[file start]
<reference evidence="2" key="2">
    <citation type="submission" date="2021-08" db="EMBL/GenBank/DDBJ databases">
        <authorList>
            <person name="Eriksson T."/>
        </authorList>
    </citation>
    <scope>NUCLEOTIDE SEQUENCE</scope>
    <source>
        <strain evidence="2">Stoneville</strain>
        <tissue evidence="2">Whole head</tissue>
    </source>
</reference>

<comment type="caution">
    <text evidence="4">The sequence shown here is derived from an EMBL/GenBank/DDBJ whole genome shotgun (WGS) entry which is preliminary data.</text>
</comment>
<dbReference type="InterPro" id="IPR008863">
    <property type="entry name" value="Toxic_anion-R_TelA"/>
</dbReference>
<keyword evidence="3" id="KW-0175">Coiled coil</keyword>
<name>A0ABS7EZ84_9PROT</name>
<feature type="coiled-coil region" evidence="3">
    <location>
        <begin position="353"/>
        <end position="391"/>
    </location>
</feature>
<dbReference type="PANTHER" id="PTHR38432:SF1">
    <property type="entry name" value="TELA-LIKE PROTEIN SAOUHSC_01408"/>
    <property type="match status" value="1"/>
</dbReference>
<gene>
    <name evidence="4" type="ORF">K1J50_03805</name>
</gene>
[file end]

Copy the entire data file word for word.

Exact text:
<reference evidence="2" key="2">
    <citation type="submission" date="2021-08" db="EMBL/GenBank/DDBJ databases">
        <authorList>
            <person name="Eriksson T."/>
        </authorList>
    </citation>
    <scope>NUCLEOTIDE SEQUENCE</scope>
    <source>
        <strain evidence="2">Stoneville</strain>
        <tissue evidence="2">Whole head</tissue>
    </source>
</reference>

<comment type="caution">
    <text evidence="4">The sequence shown here is derived from an EMBL/GenBank/DDBJ whole genome shotgun (WGS) entry which is preliminary data.</text>
</comment>
<dbReference type="InterPro" id="IPR008863">
    <property type="entry name" value="Toxic_anion-R_TelA"/>
</dbReference>
<keyword evidence="3" id="KW-0175">Coiled coil</keyword>
<name>A0ABS7EZ84_9PROT</name>
<feature type="coiled-coil region" evidence="3">
    <location>
        <begin position="353"/>
        <end position="391"/>
    </location>
</feature>
<dbReference type="PANTHER" id="PTHR38432:SF1">
    <property type="entry name" value="TELA-LIKE PROTEIN SAOUHSC_01408"/>
    <property type="match status" value="1"/>
</dbReference>
<gene>
    <name evidence="4" type="ORF">K1J50_03805</name>
</gene>